Body camera footage recovered Sunday presents a New Mexico police officer proclaiming a man he’s going to “choke you out” before allegedly causing his death with what authorities characterized as a “vascular neck restraint.”
The officer, Christopher Smelser, was charged Friday with involuntary manslaughter in the Feb. 29 death of Antonio Valenzuela. On the same day, the Las Cruces Police Department filed a letter of intent to fire Smelser.
In a remark, chief Patrick Gallagher mentioned the conclusions of an autopsy report, which he received on June 4, which recorded Valenzuela’s cause of death as “asphyxia injuries due to physical restraint,” according to documents obtained by NBC News.
Methamphetamines that were discovered in Valenzuela’s system also “significantly” contributed to his death, the autopsy alleges.
A spokeswoman for the New Mexico Office of the Medical Investigator, which conducted the autopsy in Valenzuela’s death, stated that death investigations usually take six to 10 weeks or more to complete.
In a remark, the office of the Third Judicial District Attorney stated that Valenzuela’s death transpired after a traffic stop. Valenzuela was wanted for a parole violation and ran from officers, the statement claimed.
Officers employed a stun gun twice that did not affect Valenzuela, the statement maintains. Throughout a struggle that followed, Smelser used a neck restraint to gain control of him, the statement relates.
In video footage obtained by NBC affiliate KOB, Smelser can be overheard telling Valenzuela, “I’m going to f*** choke you out, bro.” Valenzuela can be heard heaving for breath.
A lawyer for Valenzuela’s family, Sam Bregman, told reporters Tuesday that Valenzuela didn’t charge Smelser, brandish a weapon or threaten him.
“He was running away,” he said. “There was absolutely no justification to choke him, and certainly nothing to justify killing him.”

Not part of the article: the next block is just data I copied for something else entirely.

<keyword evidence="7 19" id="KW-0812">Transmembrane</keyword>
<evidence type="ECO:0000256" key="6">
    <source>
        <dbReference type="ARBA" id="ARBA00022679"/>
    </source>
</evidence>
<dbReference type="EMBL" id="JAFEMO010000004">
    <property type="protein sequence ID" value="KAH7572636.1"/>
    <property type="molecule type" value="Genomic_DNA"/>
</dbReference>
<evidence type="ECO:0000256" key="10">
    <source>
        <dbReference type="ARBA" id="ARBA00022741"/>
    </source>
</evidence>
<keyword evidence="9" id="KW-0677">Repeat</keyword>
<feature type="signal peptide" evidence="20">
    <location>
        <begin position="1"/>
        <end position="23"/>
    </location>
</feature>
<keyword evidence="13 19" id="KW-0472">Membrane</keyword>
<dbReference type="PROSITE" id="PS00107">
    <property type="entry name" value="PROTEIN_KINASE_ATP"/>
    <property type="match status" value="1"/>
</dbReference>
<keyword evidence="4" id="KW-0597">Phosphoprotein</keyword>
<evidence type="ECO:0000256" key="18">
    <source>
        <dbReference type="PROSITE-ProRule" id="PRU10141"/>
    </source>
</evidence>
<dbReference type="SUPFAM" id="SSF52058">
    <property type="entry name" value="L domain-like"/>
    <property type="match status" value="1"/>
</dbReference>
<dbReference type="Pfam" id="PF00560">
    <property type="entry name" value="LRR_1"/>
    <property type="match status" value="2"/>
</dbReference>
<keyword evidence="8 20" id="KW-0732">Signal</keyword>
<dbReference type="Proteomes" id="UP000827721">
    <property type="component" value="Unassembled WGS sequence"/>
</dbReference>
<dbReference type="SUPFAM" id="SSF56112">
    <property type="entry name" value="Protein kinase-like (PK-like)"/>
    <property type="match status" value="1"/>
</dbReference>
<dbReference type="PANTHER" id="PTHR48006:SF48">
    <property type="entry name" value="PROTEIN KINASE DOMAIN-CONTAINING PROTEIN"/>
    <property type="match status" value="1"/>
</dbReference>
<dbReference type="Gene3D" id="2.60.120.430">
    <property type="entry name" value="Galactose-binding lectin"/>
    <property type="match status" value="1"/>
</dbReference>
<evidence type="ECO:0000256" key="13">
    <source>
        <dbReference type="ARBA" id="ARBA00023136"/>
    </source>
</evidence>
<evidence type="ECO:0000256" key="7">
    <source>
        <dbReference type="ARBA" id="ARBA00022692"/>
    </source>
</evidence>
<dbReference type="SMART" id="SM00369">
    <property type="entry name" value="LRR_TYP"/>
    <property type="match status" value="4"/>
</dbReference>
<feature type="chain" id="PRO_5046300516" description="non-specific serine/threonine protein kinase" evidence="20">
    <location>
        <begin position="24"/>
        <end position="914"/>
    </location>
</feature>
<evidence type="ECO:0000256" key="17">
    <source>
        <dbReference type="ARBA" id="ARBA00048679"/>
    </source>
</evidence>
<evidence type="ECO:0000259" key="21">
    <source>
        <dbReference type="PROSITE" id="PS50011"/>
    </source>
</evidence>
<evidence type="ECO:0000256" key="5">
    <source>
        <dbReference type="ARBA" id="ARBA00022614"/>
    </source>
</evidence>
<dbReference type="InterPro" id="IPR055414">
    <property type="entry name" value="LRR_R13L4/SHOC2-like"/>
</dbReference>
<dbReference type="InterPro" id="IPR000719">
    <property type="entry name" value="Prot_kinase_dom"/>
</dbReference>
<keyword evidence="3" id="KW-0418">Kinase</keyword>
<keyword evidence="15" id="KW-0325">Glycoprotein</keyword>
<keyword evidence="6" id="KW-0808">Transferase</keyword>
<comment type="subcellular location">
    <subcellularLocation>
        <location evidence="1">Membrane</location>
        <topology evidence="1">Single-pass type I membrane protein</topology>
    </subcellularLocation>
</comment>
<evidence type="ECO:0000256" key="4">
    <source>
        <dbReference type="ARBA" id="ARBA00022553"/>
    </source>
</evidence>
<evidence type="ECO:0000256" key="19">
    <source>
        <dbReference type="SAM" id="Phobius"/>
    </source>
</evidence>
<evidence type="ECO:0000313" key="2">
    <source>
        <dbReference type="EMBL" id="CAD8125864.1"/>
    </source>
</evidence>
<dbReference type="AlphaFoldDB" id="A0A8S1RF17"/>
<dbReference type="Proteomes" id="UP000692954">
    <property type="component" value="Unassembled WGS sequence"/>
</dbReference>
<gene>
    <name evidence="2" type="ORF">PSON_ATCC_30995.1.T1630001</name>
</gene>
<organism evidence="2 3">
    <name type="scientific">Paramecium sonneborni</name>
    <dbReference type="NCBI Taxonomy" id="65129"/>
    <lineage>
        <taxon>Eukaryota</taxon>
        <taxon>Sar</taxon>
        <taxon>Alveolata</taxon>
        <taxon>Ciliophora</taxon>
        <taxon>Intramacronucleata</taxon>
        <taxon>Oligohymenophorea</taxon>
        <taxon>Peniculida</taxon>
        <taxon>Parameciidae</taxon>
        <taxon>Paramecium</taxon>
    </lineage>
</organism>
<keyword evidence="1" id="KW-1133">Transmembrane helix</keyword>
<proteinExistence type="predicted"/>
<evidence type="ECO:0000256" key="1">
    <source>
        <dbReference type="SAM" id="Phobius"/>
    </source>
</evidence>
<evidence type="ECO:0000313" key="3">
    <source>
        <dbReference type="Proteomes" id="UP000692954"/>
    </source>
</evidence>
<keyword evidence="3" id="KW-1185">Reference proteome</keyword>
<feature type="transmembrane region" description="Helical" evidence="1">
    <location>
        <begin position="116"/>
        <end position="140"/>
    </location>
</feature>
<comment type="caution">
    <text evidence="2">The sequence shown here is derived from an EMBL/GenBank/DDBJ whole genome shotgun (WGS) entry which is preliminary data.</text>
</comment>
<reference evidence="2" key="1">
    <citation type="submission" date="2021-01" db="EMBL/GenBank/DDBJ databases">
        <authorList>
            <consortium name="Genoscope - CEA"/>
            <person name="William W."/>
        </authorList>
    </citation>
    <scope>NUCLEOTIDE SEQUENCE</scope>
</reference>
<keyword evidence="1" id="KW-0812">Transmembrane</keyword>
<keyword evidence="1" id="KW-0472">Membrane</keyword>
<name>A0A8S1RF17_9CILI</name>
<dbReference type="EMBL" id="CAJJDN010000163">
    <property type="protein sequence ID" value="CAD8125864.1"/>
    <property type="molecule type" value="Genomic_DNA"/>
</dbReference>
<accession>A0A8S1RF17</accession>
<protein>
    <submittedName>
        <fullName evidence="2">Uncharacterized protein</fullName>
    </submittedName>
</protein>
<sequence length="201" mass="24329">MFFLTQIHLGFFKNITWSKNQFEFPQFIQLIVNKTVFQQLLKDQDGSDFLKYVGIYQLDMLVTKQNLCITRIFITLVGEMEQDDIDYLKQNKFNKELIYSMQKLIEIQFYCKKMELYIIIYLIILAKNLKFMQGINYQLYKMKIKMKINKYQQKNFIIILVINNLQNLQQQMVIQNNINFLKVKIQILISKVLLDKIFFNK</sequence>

In a statement to NBC News, Smelser’s lawyer, Amy Orlando, stated Smelser “regrets” Valenzuela’s death, but maintained he was “actively resisting,” had a weapon and “violently fought” officers. Orlando refused to disclose what kind of weapon Valenzuela alleged had, but added that it was discovered in a pocket that he was reaching for.
Orlando stated that Smelser advised Valenzuela he was going to use the neck restraint, which she described as a “last resort.”
“What is happening in our nation surrounding the protests and riots is a serious issue,” she said. “However, the facts of the incident in Minnesota that triggered the public’s outcry are vastly different than the facts in our case at hand.”
The statement was a reference to the death of George Floyd, who perished after a Minneapolis police officer kneeled on his neck for eight minutes, 46 seconds. In cell phone video of the incident, Floyd can be heard telling the officers, “I can’t breathe.” His May 25 death sparked nationwide and international protests over police violence and systemic racism.
Four officers have been charged in Floyd’s death, including Derek Chauvin, the officer who kneeled on Floyd’s neck. He is charged with second-degree murder and other crimes.
Bregman said that Valenzuela’s family believes that Smelser should face second-degree murder charges as well.
“This police officer literally said, ‘I’m going to choke you out, bro,’” he said. “That is not involuntary manslaughter. That is second-degree manslaughter.”
A spokeswoman for the district attorney’s office, Roxanne Garcia-McElmell, declined to comment. “We need to maintain the integrity of the fair trial process,” she said.